Conversion 'therapy' ban
LGBTQIA+ people do not need to be ‘cured’. Conversion ‘therapy’ is harmful and can negatively impact a person’s mental health. We’ve responded to the UK government’s consultation on conversion ‘therapy’, calling for an outright ban of these abhorrent practices.
About conversion practices
Conversion practices aim to change or suppress a person’s sexual orientation or gender identity. The aim is to ‘cure’ someone from being LGBTQIA+. These practices can include formal sessions that present themselves as 'therapy'. But more often they can be more subtle, such as faith groups giving advice on how to not act on sexual orientation. There can also be more extreme practices such as physical and sexual violence, or exorcisms.
All forms of conversion practices can result in poor mental health. Those who have experienced conversion practices have reported having suicidal thoughts, self-harm, and feelings of guilt, shame and self-hatred.
Yet conversion practices are still legal and still happening in the UK today.
The UK Government’s own research has found 7% of LGBTQIA+ people have been offered or undergone conversion practices. This needs to stop.
The Government’s consultation on banning conversion ‘therapy’
In October 2021, the Government opened a public consultation on their proposed legislation for banning conversion therapy. This came three years after Theresa May’s Government first promised to eradicate the ‘abhorrent’ practice.
Mind has responded to the consultation, as we fully support a ban on conversion practices. LGBTQIA+ people do not need to be ‘cured’. We reject the term ‘conversion therapy’ as we do not believe these practices are in any way therapeutic.
The Government’s proposed legislation had a few worrying loopholes or issues we wanted to be addressed, including:
Allowing ‘consenting’ adults to consent to conversion therapy
Allowing conversion practices within religious and faith-based settings to continue, including prayer and scripture readings to convert someone’s sexual orientation and gender identity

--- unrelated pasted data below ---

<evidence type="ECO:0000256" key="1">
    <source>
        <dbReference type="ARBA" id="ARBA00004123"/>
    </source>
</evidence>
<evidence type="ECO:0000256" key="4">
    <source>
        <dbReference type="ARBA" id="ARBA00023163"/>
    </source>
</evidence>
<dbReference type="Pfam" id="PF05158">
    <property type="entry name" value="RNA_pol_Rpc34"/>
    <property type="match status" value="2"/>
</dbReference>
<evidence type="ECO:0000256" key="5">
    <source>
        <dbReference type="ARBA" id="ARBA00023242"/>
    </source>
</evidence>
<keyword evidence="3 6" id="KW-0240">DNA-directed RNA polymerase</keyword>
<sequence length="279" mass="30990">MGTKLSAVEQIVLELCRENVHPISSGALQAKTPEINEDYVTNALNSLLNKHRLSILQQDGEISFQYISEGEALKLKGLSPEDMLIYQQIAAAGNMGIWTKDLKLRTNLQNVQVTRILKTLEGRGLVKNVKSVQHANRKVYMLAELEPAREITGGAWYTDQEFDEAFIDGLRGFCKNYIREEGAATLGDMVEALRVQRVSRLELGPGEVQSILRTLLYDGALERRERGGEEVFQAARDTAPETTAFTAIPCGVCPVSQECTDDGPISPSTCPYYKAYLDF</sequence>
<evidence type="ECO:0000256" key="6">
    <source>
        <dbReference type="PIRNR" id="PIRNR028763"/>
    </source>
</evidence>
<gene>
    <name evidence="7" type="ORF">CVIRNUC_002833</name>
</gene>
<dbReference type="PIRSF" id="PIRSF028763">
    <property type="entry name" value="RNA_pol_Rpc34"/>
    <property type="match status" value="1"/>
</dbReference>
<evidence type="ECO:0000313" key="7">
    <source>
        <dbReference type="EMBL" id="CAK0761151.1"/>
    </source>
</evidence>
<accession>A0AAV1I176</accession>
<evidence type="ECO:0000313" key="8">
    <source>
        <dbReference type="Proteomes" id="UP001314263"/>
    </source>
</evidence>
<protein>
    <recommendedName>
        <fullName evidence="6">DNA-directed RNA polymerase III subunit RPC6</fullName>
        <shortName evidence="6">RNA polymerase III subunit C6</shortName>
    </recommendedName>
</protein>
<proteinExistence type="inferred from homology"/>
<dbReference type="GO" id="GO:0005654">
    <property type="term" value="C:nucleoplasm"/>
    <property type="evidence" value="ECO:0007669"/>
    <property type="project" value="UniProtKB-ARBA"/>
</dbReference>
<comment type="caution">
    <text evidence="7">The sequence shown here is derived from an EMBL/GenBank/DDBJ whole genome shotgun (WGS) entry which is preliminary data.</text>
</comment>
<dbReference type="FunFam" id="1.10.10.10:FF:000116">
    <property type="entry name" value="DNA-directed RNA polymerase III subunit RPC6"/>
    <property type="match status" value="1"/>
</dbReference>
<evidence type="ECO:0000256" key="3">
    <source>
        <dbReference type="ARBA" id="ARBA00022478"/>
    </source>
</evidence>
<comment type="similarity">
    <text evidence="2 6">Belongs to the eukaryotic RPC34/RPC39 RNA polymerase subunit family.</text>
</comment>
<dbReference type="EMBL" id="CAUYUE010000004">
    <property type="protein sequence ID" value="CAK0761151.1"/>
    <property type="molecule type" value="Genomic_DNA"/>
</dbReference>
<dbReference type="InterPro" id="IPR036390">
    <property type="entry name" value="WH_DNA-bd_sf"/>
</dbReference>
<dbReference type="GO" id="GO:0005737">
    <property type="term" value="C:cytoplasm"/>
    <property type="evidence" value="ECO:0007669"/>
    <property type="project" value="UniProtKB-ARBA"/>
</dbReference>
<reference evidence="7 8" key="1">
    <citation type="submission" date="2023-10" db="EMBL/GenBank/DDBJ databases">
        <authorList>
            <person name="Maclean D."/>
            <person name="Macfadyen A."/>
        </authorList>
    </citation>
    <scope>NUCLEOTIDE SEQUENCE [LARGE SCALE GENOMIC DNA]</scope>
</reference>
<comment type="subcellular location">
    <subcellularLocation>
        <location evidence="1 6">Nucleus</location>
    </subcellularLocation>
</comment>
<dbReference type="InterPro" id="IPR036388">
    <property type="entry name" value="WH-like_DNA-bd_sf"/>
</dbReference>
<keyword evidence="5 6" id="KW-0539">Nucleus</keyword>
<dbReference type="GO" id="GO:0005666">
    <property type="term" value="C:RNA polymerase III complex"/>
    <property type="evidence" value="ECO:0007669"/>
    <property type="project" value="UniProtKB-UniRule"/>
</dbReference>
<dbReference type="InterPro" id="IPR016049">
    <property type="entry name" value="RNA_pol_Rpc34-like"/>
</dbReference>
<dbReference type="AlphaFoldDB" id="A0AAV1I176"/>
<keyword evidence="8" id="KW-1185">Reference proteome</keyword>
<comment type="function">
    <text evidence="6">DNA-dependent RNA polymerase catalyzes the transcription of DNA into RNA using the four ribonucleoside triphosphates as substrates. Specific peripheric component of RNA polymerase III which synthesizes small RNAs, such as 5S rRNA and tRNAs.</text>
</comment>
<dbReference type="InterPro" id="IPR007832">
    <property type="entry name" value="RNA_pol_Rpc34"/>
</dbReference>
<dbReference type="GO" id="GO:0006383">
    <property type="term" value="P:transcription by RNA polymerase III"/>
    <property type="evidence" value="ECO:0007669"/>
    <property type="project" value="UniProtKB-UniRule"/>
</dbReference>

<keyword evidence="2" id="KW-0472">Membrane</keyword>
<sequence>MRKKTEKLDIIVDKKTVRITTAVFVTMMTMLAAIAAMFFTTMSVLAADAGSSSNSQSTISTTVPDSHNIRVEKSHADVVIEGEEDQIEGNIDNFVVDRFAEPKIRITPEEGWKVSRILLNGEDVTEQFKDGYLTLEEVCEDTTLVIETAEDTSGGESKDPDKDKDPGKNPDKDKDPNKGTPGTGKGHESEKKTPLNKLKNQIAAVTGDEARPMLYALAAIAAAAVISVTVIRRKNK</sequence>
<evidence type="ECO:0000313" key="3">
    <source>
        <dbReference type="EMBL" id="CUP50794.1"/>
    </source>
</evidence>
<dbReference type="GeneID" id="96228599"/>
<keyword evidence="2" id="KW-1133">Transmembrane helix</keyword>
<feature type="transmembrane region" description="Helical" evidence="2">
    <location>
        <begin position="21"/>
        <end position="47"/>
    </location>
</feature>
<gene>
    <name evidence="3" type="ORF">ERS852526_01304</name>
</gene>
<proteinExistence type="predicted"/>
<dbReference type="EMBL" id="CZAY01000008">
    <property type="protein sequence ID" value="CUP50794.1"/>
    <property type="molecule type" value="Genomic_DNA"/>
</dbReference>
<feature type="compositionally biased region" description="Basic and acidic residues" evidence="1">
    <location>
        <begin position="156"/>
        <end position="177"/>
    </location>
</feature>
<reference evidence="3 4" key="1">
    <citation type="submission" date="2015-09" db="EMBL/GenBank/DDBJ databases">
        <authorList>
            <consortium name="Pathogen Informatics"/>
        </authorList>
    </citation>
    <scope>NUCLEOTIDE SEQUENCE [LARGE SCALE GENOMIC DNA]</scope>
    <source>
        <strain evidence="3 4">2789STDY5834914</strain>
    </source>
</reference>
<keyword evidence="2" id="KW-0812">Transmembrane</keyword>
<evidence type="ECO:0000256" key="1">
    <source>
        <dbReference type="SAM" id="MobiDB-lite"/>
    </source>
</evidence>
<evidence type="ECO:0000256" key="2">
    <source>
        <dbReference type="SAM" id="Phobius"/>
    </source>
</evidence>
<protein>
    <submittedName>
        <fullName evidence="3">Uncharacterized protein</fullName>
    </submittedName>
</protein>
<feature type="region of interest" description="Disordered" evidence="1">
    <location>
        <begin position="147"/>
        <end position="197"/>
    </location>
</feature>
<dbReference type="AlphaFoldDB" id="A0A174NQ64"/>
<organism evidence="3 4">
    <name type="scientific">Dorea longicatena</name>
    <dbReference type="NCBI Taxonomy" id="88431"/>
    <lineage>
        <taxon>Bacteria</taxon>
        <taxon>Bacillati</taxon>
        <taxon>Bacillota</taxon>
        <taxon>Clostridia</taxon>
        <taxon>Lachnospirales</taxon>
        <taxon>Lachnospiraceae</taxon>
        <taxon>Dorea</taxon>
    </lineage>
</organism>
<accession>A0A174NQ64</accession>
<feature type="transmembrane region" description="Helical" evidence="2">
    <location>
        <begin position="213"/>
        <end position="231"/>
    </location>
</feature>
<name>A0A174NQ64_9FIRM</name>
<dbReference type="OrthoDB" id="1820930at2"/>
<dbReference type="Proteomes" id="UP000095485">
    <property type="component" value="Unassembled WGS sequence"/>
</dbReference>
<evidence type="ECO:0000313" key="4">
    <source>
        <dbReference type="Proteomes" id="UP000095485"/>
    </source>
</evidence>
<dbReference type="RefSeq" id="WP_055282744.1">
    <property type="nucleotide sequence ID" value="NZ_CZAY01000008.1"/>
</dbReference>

Not including asexual, bisexual, intersex or nonbinary people in the ban
Not covering attempts to ‘suppress’ as well as change a person’s sexual orientation or gender identity.
In 2021 and 2022 we talked to people about their experiences of conversion practices and the impact of this on their mental health. We also spoke to staff in our local Mind network who provide support and services for LGBTQIA+ people.
Our report Conversion ‘therapy’ ban: legislating to protect the mental health of the LGBTQIA+ community includes quotes from the people who talked to us. They have given us permission to share their words and stories – in the hope that this will strengthen calls for a comprehensive ban that protects all LGBTQIA+ people.
In January 2023, the Government announced plans to publish a Bill implementing a fully inclusive ban on conversion practices.
We still have a long way to go to before an effective ban is in place, and we have a lot to do to ensure all LGBTQIA+ people are protected from this ban. We will need clarification around the legal definitions of conversion therapy, the proposed criminal sanctions and what support people need if they have been offered or undergone conversion practices.
Once the Bill is published, we will be working to influence the passage of the Bill through Parliament.
If you’d like to find out more about this work, please get in touch at [email protected]